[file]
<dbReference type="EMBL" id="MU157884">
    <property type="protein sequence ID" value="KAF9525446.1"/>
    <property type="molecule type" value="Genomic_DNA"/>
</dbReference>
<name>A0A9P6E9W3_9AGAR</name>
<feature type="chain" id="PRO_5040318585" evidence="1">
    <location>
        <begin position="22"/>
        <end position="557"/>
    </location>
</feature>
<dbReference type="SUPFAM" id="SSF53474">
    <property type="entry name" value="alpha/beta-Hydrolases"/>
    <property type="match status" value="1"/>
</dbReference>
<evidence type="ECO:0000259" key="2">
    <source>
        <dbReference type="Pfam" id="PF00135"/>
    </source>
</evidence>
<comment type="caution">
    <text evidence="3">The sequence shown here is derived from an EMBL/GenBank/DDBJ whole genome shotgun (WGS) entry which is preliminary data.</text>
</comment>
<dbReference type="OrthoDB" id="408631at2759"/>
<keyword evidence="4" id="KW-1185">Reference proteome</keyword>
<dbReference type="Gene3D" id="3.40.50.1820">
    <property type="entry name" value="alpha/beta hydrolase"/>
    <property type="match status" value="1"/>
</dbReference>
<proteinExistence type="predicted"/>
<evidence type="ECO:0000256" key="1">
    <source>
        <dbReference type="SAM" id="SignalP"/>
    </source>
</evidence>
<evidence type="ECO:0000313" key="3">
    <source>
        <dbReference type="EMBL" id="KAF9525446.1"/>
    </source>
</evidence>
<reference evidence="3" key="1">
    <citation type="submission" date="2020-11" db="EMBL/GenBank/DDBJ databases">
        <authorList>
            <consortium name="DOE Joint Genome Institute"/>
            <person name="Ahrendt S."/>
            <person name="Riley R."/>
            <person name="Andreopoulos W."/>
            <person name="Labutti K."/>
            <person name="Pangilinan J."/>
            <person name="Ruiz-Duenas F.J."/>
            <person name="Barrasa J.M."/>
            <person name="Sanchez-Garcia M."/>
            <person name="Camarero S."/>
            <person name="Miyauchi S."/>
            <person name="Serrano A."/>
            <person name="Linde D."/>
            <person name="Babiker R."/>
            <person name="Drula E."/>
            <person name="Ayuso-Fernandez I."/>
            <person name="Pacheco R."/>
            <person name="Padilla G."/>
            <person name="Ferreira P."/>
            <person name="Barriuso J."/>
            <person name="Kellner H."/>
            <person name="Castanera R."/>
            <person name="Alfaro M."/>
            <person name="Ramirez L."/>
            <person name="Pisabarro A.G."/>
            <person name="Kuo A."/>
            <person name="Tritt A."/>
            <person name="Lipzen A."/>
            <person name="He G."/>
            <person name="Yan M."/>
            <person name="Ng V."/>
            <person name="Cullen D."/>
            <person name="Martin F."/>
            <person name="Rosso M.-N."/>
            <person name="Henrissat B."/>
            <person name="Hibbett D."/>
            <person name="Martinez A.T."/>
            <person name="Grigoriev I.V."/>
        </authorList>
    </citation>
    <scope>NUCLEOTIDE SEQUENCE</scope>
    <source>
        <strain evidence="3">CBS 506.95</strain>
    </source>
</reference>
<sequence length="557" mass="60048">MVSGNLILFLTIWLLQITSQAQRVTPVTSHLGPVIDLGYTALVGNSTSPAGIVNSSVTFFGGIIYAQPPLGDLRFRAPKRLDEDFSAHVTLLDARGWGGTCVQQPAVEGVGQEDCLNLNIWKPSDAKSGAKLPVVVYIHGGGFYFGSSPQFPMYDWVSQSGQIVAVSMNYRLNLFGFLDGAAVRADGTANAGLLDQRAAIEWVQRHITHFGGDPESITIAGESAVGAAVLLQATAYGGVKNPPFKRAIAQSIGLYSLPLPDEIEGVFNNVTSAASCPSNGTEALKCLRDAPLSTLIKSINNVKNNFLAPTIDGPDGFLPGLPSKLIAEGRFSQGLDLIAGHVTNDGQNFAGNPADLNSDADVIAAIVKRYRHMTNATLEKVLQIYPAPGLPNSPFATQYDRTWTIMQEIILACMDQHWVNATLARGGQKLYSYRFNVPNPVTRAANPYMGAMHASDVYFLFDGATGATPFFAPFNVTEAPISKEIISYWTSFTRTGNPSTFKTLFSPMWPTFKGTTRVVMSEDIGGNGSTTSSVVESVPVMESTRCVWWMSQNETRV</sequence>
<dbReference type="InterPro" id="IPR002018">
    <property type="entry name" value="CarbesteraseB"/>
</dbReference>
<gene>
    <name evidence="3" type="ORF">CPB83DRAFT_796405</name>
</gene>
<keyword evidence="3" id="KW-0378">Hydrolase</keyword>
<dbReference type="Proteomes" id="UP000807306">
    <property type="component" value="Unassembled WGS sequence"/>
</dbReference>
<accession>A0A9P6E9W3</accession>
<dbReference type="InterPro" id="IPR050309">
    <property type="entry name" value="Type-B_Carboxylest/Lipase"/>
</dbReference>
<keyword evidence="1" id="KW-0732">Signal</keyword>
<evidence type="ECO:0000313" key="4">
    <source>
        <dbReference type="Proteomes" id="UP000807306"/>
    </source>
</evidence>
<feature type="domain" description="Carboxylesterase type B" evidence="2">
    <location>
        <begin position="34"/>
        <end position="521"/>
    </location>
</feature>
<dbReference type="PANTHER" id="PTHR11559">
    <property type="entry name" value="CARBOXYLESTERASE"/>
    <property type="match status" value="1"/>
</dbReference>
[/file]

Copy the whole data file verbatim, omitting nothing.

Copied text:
<dbReference type="EMBL" id="MU157884">
    <property type="protein sequence ID" value="KAF9525446.1"/>
    <property type="molecule type" value="Genomic_DNA"/>
</dbReference>
<name>A0A9P6E9W3_9AGAR</name>
<feature type="chain" id="PRO_5040318585" evidence="1">
    <location>
        <begin position="22"/>
        <end position="557"/>
    </location>
</feature>
<dbReference type="SUPFAM" id="SSF53474">
    <property type="entry name" value="alpha/beta-Hydrolases"/>
    <property type="match status" value="1"/>
</dbReference>
<evidence type="ECO:0000259" key="2">
    <source>
        <dbReference type="Pfam" id="PF00135"/>
    </source>
</evidence>
<comment type="caution">
    <text evidence="3">The sequence shown here is derived from an EMBL/GenBank/DDBJ whole genome shotgun (WGS) entry which is preliminary data.</text>
</comment>
<dbReference type="OrthoDB" id="408631at2759"/>
<keyword evidence="4" id="KW-1185">Reference proteome</keyword>
<dbReference type="Gene3D" id="3.40.50.1820">
    <property type="entry name" value="alpha/beta hydrolase"/>
    <property type="match status" value="1"/>
</dbReference>
<proteinExistence type="predicted"/>
<evidence type="ECO:0000256" key="1">
    <source>
        <dbReference type="SAM" id="SignalP"/>
    </source>
</evidence>
<evidence type="ECO:0000313" key="3">
    <source>
        <dbReference type="EMBL" id="KAF9525446.1"/>
    </source>
</evidence>
<reference evidence="3" key="1">
    <citation type="submission" date="2020-11" db="EMBL/GenBank/DDBJ databases">
        <authorList>
            <consortium name="DOE Joint Genome Institute"/>
            <person name="Ahrendt S."/>
            <person name="Riley R."/>
            <person name="Andreopoulos W."/>
            <person name="Labutti K."/>
            <person name="Pangilinan J."/>
            <person name="Ruiz-Duenas F.J."/>
            <person name="Barrasa J.M."/>
            <person name="Sanchez-Garcia M."/>
            <person name="Camarero S."/>
            <person name="Miyauchi S."/>
            <person name="Serrano A."/>
            <person name="Linde D."/>
            <person name="Babiker R."/>
            <person name="Drula E."/>
            <person name="Ayuso-Fernandez I."/>
            <person name="Pacheco R."/>
            <person name="Padilla G."/>
            <person name="Ferreira P."/>
            <person name="Barriuso J."/>
            <person name="Kellner H."/>
            <person name="Castanera R."/>
            <person name="Alfaro M."/>
            <person name="Ramirez L."/>
            <person name="Pisabarro A.G."/>
            <person name="Kuo A."/>
            <person name="Tritt A."/>
            <person name="Lipzen A."/>
            <person name="He G."/>
            <person name="Yan M."/>
            <person name="Ng V."/>
            <person name="Cullen D."/>
            <person name="Martin F."/>
            <person name="Rosso M.-N."/>
            <person name="Henrissat B."/>
            <person name="Hibbett D."/>
            <person name="Martinez A.T."/>
            <person name="Grigoriev I.V."/>
        </authorList>
    </citation>
    <scope>NUCLEOTIDE SEQUENCE</scope>
    <source>
        <strain evidence="3">CBS 506.95</strain>
    </source>
</reference>
<sequence length="557" mass="60048">MVSGNLILFLTIWLLQITSQAQRVTPVTSHLGPVIDLGYTALVGNSTSPAGIVNSSVTFFGGIIYAQPPLGDLRFRAPKRLDEDFSAHVTLLDARGWGGTCVQQPAVEGVGQEDCLNLNIWKPSDAKSGAKLPVVVYIHGGGFYFGSSPQFPMYDWVSQSGQIVAVSMNYRLNLFGFLDGAAVRADGTANAGLLDQRAAIEWVQRHITHFGGDPESITIAGESAVGAAVLLQATAYGGVKNPPFKRAIAQSIGLYSLPLPDEIEGVFNNVTSAASCPSNGTEALKCLRDAPLSTLIKSINNVKNNFLAPTIDGPDGFLPGLPSKLIAEGRFSQGLDLIAGHVTNDGQNFAGNPADLNSDADVIAAIVKRYRHMTNATLEKVLQIYPAPGLPNSPFATQYDRTWTIMQEIILACMDQHWVNATLARGGQKLYSYRFNVPNPVTRAANPYMGAMHASDVYFLFDGATGATPFFAPFNVTEAPISKEIISYWTSFTRTGNPSTFKTLFSPMWPTFKGTTRVVMSEDIGGNGSTTSSVVESVPVMESTRCVWWMSQNETRV</sequence>
<dbReference type="InterPro" id="IPR002018">
    <property type="entry name" value="CarbesteraseB"/>
</dbReference>
<gene>
    <name evidence="3" type="ORF">CPB83DRAFT_796405</name>
</gene>
<keyword evidence="3" id="KW-0378">Hydrolase</keyword>
<dbReference type="Proteomes" id="UP000807306">
    <property type="component" value="Unassembled WGS sequence"/>
</dbReference>
<accession>A0A9P6E9W3</accession>
<dbReference type="InterPro" id="IPR050309">
    <property type="entry name" value="Type-B_Carboxylest/Lipase"/>
</dbReference>
<keyword evidence="1" id="KW-0732">Signal</keyword>
<evidence type="ECO:0000313" key="4">
    <source>
        <dbReference type="Proteomes" id="UP000807306"/>
    </source>
</evidence>
<feature type="domain" description="Carboxylesterase type B" evidence="2">
    <location>
        <begin position="34"/>
        <end position="521"/>
    </location>
</feature>
<dbReference type="PANTHER" id="PTHR11559">
    <property type="entry name" value="CARBOXYLESTERASE"/>
    <property type="match status" value="1"/>
</dbReference>